Companies know very well how physicians and patients will react to a product, but this doesn't mean they really know the holistic
needs of their customers. Pharma companies want to better understand the needs of patients, and serve them as much as they
can, along with physicians as their partners. If you get people who drop off treatment, it's a loss of revenue for the industry.
And we know that sometimes people do just drop off their treatment. They won't fill the prescription. So from a purely business
perspective, it makes sense to get closer to patients in the area of compliance.
How does the movement toward partnership with stakeholders influence the sales model?
The traditional model was sales force based. Depending on the product, the sales force effort might be combined with DTC in
the US in order to create patient demand. Today, the industry is moving toward reducing the size of the sales force, and putting
in place a multichannel information-based marketing approach.
Sales reps are looking at the physician as someone with whom they need to employ more listening and more understanding, rather
than simply pushing a product on him.
Which patient advocacy group is the most vocal about claiming a stake in pharma?
That's a difficult question because there are many groups, and some are not as well organized as others. Some, like seniors,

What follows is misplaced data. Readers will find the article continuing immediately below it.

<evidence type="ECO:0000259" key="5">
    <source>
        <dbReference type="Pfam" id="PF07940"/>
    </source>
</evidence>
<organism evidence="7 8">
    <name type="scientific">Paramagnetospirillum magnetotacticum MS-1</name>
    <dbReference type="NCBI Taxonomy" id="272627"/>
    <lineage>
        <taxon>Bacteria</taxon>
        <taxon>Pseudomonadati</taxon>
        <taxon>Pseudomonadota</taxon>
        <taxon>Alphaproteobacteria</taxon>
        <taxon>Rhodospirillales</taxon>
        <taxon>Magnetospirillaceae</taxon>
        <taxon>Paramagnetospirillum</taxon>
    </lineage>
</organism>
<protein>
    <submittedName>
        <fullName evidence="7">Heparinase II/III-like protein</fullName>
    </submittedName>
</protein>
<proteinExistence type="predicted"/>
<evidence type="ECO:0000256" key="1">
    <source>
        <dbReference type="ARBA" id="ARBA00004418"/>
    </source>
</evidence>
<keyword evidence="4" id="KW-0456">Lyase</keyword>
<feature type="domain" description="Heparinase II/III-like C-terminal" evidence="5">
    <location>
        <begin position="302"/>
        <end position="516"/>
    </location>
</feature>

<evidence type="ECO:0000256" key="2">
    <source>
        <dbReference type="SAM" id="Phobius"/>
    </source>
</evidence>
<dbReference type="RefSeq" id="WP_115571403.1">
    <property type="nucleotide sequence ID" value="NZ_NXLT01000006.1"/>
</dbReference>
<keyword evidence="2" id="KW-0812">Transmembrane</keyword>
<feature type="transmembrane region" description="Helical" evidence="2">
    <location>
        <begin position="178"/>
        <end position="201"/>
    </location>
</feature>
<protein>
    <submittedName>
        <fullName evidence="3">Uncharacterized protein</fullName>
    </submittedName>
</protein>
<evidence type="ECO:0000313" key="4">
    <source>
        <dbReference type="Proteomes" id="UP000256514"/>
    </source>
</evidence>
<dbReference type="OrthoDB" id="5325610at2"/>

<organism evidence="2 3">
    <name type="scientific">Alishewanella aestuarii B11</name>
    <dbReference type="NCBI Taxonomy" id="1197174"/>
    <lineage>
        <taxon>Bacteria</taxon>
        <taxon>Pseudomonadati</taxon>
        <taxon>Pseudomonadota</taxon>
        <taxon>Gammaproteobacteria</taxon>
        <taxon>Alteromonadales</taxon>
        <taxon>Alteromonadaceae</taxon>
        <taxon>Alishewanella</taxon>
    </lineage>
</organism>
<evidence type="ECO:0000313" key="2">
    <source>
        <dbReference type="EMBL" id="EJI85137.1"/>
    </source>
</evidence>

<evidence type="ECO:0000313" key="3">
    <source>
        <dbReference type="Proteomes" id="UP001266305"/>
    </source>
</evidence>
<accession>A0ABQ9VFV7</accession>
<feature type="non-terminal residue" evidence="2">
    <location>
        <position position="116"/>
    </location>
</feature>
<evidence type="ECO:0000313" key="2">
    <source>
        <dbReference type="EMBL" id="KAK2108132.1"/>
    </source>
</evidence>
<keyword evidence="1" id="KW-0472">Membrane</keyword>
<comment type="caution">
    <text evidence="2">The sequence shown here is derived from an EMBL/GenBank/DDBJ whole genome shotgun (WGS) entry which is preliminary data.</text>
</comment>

are huge in terms of sheer numbers, and very well organized. Some focus on rare diseases, and do not necessarily have a voice
at the table yet—but they're trying different ways to make themselves heard. I wouldn't say one group is more vocal than others;
I think they are all trying to be part of the influence network in the system.
Patients have to have a voice. They will probably increase their presence, if not to make sure that their needs are taken
into account, just to make sure that since they are paying more they can counterbalance the impact of managed care and the
transfer of the cost of healthcare from the employer to their own wallet. And while many consumers are becoming aware and
asking questions, it doesn't mean they're necessarily well informed or well prepared to deal with the most dramatic situations.
Jean-Marc Neimetz is vice president and life sciences industry team leader for Capgemini in North America. He is responsible for the development
of Capgemini Life Sciences capabilities and strategic partnerships, as well as for management of key assignments in the area
of strategy and transformation. He frequently designs and implements large transformation programs with major pharmaceutical
and biotech companies. He has been a business consultant for over 17 years.
Executives on Market Changes
Capgemini asked over 100 pharmaceutical executives, "In a nutshell, what is your view of the nature of the changes we've started
to see in how pharmaceutical products are brought to market?" The answers:
51% chose "structural" (responses to fundamental shifts in the market)
38% chose "incremental" (continuation of longer term trend)
11% chose "temporary" (short term reactions to current challenges)
SOURCE: Capgemini, 2008